The big changes to the environment itself began this month, with demolition of the tanks, wave cave, cabinets and more, then prepping the space – cleaning, building new walls and painting the entire room.

Some scenes of the process so far:

Taking apart the wave cave.
Staff survey the demolition.
The last tank is removed.
A nearly empty room!
New walls, fresh paint.

Up next: new flooring and new water filtration and mechanical systems before the installation of Water Ways tanks and components can begin – stay tuned!

Monday, September 8, 2014

Water Ways Farewell

Last week, Museum staff and visitors bid a very fond farewell to Water Ways (version 1.0).

The last kids to play in Water Ways gave it a fitting sending off – lots of pumping, splashing and laughter as water shot high into the air.


Staff also enjoyed some fun-filled final moments of water play.


After more than 16 years, we all share so many wonderful (and wet!) memories of Water Ways.


What about YOU? Visit our Facebook page to share favorite memories, stories and photos of Water Ways.

And stay tuned for scenes of making Water Ways version 2.0!

"Goodbye wave"

Monday, September 1, 2014

Coming This Fall: A Whole New Water Ways!

An entirely renovated, reimagined Water Ways environment will transform Providence Children’s Museum with torrents of fun this fall!  Visitors of all ages will splash, explore and discover imaginative all-new water play:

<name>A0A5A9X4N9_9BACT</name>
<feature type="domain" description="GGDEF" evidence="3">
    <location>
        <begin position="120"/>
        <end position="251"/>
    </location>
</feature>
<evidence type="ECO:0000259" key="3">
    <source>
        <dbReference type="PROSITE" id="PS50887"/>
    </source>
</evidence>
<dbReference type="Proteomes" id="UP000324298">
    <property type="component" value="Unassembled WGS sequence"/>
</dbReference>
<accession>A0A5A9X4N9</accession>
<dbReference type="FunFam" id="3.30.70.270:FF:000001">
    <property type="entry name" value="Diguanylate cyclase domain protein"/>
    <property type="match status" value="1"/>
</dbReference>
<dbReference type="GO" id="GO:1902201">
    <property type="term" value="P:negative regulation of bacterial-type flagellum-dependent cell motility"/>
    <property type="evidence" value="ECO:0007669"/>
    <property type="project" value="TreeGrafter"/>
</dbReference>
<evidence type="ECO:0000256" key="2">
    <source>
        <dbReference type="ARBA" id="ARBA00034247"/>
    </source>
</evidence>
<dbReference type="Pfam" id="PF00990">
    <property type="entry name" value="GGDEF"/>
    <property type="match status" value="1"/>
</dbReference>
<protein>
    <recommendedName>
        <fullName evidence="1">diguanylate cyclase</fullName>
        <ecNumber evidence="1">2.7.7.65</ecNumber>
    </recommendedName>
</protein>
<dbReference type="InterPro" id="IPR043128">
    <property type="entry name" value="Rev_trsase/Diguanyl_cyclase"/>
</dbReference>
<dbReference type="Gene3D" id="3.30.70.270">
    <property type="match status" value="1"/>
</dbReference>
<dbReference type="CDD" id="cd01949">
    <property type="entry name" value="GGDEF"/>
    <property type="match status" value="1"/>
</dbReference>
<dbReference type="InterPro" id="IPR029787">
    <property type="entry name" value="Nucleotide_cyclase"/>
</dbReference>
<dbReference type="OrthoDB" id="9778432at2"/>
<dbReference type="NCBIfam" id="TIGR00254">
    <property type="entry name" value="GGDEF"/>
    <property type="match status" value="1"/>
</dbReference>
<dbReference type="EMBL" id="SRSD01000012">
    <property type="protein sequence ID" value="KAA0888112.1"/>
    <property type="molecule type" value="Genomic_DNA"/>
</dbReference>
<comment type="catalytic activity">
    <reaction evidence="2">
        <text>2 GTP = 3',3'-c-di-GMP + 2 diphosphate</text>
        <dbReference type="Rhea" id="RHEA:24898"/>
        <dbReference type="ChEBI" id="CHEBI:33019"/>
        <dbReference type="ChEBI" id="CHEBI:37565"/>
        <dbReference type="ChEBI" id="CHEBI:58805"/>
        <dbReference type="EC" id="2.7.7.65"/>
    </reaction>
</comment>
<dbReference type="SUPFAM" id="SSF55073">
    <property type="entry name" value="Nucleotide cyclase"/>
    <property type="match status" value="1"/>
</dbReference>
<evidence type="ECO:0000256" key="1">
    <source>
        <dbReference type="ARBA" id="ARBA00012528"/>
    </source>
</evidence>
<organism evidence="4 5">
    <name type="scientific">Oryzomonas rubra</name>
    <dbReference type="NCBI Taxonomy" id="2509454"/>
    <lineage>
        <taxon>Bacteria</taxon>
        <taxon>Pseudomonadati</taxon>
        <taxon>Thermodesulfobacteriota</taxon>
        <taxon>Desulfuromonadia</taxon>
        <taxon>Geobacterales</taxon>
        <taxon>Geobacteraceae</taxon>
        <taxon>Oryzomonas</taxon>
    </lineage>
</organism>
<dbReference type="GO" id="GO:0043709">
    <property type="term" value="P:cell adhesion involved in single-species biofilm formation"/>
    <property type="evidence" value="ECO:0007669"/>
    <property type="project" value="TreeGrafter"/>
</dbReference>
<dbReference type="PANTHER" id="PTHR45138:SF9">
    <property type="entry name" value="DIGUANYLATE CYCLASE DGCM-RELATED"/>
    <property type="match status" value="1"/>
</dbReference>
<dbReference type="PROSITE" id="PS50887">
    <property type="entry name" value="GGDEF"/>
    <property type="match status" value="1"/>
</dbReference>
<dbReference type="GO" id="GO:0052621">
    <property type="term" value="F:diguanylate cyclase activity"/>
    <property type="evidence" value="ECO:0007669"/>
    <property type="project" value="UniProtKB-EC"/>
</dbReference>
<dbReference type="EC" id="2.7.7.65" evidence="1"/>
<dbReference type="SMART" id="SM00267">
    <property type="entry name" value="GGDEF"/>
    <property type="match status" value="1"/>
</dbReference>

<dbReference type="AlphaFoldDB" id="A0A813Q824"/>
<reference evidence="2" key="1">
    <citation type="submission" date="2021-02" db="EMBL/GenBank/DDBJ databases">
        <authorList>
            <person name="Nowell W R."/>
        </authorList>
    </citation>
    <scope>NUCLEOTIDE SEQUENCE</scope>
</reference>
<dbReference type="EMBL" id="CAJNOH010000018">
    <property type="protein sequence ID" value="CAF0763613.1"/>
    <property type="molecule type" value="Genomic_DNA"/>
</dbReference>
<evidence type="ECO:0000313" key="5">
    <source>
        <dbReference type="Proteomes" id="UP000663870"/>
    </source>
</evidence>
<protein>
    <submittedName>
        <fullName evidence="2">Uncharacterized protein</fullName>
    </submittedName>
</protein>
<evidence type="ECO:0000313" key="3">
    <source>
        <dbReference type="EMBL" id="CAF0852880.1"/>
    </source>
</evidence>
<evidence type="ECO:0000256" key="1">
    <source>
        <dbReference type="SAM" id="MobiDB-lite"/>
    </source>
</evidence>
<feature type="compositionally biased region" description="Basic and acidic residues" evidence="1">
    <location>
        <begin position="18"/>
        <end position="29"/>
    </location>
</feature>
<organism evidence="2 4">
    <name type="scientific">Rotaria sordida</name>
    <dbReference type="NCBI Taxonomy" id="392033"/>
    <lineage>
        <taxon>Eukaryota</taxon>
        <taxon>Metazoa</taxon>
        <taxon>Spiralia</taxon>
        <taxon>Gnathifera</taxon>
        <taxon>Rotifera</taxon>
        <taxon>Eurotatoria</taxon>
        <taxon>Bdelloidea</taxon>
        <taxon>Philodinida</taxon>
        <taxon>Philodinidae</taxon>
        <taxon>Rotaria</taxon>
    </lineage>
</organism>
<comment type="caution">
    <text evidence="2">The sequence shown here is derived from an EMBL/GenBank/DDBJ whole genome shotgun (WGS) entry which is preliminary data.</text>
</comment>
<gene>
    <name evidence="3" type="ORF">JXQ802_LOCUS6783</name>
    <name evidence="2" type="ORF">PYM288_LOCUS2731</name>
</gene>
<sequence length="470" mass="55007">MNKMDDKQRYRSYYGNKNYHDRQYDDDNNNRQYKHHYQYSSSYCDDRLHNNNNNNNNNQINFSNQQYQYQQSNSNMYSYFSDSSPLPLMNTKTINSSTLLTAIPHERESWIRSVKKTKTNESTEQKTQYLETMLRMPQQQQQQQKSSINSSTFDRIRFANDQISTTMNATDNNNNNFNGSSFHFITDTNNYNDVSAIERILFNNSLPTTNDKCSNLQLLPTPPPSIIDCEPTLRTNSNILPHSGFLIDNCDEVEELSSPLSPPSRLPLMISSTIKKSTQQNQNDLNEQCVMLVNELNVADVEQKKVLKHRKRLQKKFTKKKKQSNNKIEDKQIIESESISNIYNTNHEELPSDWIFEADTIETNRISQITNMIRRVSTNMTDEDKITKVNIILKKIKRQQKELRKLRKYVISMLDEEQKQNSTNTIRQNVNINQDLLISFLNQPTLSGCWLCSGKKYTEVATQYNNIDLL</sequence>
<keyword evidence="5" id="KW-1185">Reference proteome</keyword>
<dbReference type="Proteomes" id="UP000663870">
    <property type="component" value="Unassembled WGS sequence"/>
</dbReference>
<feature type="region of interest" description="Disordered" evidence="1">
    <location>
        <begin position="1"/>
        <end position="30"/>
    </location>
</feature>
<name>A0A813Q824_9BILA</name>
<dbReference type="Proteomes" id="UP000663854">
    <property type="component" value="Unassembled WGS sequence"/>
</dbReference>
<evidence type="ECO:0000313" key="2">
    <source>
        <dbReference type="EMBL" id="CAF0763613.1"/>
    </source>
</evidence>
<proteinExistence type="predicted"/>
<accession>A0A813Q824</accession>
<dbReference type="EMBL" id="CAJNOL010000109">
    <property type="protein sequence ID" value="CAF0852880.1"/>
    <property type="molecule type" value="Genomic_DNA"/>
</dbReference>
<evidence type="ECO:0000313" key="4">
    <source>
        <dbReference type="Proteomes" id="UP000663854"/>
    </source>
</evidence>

• Transform the size and shape of billowing mist and water domes 
  • Send objects spiraling and twisting through vortexes 
  • Connect pipe pieces to form fountains that funnel the flow of mist and water 
  • Investigate and sculpt crushed ice using a variety of tools 
  • “Paint” watery designs on a large slate wall 
  • Explore an expanded toddler play area with balls, ramps and spigots
  • And MUCH more!

After 16 years and more than 2 million visitors, Water Ways closes for renovations on September 2 and the brand-new space opens November 8.  Stay tuned for stories and photos of reinventing Water Ways!

Illustrations by Valerie Haggerty-Silva

Friday, August 29, 2014

Beach Adventure Play

This article, by Museum Executive Director Janice O'Donnell, was also posted on Kidoinfo.

When I describe the adventure playgrounds I explored in England and Wales to Americans, they might be delighted or appalled, but they’re always surprised. Adventure playgrounds are places absolutely committed to kids’ free self-directed play. Children build (and destroy) their own play structures, often using hammers and nails; loose parts – old tires, mud, boards, buckets, rope – abound; and taking risks is encouraged as part of healthy development. These playgrounds have a long history in northern Europe, but are rare in the US (there’s one on the UK model in Berkeley, CA) and can look chaotic and dangerous to American eyes.